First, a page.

I always saw pictures of Westerners in Thailand at temples with their hands folded--what to me seemed like a hokey pose that didn't seem particularly respectful. That is, until I found myself there getting suckered into the very same things.
You know THAT foreigner. The one you don't want to be, right? Getting real honest with myself about who I want to be versus who I am.
"A New York minute is a Hong Kong second." -someone who hasn't been to Hong Kong since the late 80s, I guess.
Some love letters as novelty wears off and culture shock sets in. (Inspired by that very good Netflix movie that you should definitely watch.)
Unlike Poland, where you can easily install your Polish SIM card on a drug dealer cell phone and get on with your life just fine, in China you're gonna want a top-of-the-line smart phone with a long battery life because if there's one thing you need to adjust to life in China, it's your phone.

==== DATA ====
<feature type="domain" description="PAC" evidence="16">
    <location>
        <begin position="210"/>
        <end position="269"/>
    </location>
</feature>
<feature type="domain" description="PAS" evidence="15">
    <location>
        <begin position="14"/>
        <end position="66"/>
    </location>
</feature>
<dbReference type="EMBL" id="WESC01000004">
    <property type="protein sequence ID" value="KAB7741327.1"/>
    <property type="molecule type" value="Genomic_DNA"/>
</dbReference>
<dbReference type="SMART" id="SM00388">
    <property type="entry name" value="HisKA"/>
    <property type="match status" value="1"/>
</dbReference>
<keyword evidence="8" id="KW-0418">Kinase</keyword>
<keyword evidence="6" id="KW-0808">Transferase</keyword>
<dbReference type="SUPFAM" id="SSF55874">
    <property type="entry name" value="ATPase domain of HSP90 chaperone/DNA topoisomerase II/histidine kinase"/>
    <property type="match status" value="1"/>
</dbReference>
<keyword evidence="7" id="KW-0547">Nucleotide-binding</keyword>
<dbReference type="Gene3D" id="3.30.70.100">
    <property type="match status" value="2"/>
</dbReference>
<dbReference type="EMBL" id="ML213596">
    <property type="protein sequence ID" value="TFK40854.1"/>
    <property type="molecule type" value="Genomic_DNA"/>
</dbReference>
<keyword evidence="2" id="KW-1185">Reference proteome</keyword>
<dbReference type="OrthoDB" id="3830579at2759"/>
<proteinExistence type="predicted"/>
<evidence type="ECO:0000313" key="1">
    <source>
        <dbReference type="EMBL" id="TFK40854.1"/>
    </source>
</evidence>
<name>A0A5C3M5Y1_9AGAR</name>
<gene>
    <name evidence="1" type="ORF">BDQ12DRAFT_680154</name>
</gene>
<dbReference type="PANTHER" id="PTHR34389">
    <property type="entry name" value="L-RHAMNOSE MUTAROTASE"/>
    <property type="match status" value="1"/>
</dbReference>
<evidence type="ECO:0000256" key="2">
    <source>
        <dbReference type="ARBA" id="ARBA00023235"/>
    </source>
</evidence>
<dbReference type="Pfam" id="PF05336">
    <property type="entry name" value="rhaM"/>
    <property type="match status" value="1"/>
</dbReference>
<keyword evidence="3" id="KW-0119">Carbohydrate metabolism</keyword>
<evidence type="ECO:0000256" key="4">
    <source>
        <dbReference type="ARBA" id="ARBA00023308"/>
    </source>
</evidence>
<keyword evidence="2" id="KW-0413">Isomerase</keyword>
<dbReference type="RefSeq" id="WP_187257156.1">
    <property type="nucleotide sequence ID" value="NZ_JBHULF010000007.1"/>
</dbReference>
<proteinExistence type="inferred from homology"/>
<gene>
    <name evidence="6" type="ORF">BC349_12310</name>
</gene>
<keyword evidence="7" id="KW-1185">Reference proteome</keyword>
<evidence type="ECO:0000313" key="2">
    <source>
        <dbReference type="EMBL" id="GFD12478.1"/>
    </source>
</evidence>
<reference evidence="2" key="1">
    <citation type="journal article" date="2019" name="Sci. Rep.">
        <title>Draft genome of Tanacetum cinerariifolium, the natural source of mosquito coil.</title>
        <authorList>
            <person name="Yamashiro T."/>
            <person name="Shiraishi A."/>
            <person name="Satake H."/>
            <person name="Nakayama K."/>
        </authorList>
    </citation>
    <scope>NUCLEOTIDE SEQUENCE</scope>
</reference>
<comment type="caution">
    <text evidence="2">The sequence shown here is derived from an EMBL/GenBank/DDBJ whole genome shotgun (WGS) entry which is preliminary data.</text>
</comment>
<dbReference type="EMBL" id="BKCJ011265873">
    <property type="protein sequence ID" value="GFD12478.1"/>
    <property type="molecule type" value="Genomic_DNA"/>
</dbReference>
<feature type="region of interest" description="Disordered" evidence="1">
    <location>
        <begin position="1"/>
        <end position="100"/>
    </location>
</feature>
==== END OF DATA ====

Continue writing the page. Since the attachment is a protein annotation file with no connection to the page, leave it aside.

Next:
I didn't really know what to expect coming into China. People will tell you so many different contradictory things--half of them vague observations, half of them lazy racist stereotypes. I've been here for almost a month now, and I'm still not quite sure what to make of it.
Nothing makes you realize the weird quirks of your own culture quite like a country where you all speak the same language, yet somehow don't.
Even if you are physically and mentally exhausted, don't make those lame excuses. Never waste your one night in Bergamo.
My Valentine's Day special advocating for early (and age-appropriate) sex ed. How romantic, right?!
A spooky story about how I tricked someone into eating their vegetables. I get more and more like my mother every day.